Association between Germline Single-Nucleotide Variants in ADME Genes and Major Molecular Response to Imatinib in Chronic Myeloid Leukemia Patients

Estrada N; Zamora L; Ferrer-Marín F; Palomo L; García O; Vélez P; De la Fuente I; Sagüés M; Cabezón M; Cortés M; Vallansot RO; Senín-Magán MA; Boqué C; Xicoy B.

J Clin Med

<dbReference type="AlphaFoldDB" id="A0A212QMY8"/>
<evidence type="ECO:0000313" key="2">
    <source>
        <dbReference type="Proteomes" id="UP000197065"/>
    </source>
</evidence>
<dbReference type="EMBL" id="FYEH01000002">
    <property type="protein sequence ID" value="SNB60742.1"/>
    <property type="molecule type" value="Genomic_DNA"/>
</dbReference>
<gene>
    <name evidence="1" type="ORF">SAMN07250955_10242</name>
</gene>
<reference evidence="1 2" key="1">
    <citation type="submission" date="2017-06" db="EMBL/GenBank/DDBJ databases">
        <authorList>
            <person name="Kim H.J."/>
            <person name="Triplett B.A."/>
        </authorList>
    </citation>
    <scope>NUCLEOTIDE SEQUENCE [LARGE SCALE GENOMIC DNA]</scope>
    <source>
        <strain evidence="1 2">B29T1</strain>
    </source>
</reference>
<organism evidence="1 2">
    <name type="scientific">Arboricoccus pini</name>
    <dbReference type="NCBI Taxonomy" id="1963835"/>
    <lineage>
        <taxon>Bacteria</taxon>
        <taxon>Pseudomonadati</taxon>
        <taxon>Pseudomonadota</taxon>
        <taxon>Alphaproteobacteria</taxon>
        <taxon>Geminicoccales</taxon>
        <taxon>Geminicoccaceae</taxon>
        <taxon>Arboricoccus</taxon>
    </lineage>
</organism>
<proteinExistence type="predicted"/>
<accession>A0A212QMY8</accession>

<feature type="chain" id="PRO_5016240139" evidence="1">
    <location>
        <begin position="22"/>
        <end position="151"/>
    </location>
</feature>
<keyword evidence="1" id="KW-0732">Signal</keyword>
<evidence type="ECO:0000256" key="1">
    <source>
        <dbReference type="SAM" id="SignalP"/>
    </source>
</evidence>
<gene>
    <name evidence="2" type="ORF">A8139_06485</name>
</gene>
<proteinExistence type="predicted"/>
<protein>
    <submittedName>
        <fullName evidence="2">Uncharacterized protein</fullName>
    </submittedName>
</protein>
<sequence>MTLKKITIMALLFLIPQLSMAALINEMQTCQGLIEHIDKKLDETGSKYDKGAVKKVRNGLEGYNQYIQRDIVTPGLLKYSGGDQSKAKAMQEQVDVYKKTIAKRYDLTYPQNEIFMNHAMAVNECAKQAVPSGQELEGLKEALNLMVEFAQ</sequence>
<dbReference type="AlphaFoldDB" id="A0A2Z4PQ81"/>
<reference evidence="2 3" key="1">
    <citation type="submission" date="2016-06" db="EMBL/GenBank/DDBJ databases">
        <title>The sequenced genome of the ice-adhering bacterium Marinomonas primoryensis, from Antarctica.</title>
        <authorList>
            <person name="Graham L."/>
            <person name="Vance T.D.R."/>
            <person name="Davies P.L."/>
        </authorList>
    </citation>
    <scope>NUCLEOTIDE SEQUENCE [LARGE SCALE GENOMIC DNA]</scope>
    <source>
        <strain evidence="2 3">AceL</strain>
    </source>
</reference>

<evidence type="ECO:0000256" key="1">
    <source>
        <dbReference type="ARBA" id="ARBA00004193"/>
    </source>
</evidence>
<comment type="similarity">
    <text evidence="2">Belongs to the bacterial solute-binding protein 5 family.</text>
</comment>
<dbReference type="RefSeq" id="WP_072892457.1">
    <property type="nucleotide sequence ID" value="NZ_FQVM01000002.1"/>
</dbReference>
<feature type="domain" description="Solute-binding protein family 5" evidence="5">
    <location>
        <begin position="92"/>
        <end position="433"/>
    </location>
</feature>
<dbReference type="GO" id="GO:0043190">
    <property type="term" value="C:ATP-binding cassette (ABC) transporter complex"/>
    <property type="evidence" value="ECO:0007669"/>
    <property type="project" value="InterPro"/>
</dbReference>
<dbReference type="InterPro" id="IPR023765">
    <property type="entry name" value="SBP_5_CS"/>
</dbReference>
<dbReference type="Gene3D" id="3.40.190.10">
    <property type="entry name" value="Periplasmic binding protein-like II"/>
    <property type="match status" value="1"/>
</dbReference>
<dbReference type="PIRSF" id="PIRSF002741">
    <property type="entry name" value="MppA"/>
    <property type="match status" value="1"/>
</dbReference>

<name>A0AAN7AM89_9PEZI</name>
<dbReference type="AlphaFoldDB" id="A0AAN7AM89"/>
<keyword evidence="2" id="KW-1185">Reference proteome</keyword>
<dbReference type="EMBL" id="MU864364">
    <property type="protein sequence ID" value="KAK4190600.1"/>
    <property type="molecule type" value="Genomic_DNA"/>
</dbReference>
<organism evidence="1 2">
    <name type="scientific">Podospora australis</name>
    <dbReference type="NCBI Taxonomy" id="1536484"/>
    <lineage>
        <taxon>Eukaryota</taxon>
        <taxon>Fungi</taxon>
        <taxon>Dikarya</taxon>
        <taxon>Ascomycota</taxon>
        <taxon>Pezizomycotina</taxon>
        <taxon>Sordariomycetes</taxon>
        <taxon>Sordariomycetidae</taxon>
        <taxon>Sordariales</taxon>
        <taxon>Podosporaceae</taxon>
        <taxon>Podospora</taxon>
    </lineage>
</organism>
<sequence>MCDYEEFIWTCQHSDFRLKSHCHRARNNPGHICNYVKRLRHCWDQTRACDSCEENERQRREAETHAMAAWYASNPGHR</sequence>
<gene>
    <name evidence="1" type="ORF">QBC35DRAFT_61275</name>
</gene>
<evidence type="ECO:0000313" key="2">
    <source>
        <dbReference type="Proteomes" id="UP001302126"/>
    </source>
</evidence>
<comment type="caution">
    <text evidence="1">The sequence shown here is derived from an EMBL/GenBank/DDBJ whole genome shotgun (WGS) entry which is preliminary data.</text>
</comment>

Imatinib is the most common first-line tyrosine kinase inhibitor (TKI) used to treat chronic-phase chronic myeloid leukemia (CP-CML). However, only a proportion of patients achieve major molecular response (MMR), so there is a need to find biological factors that aid the selection of the optimal therapeutic strategy (imatinib vs. more potent second-generation TKIs). The aim of this retrospective study was to understand the contribution of germline single-nucleotide variants (gSNVs) in the achievement of MMR with imatinib. In particular, a discovery cohort including 45 CP-CML patients was analyzed through the DMET array, which interrogates 1936 variants in 231 genes related to the absorption, distribution, metabolism and excretion (ADME) process. Variants statistically significant in the discovery cohort were then tested in an extended and independent cohort of 137 CP-CML patients. Finally, a total of 7 gSNVs (ABCG1-rs492338, ABCB11-rs496550, ABCB11-rs497692, CYP2D6-rs1135840, CYP11B1-rs7003319, MAT1A-rs4934027 and SLC22A1-rs628031) and one haplotype in the ABCB11 gene were significantly associated with the achievement of MMR with first-line imatinibtreatment. In conclusion, we identified a genetic signature of response to imatinib in CP-CML patients that could be useful in selecting those patients that may benefit from starting imatinib as first-line therapy, therefore avoiding the toxicity related to second-generation TKIs.

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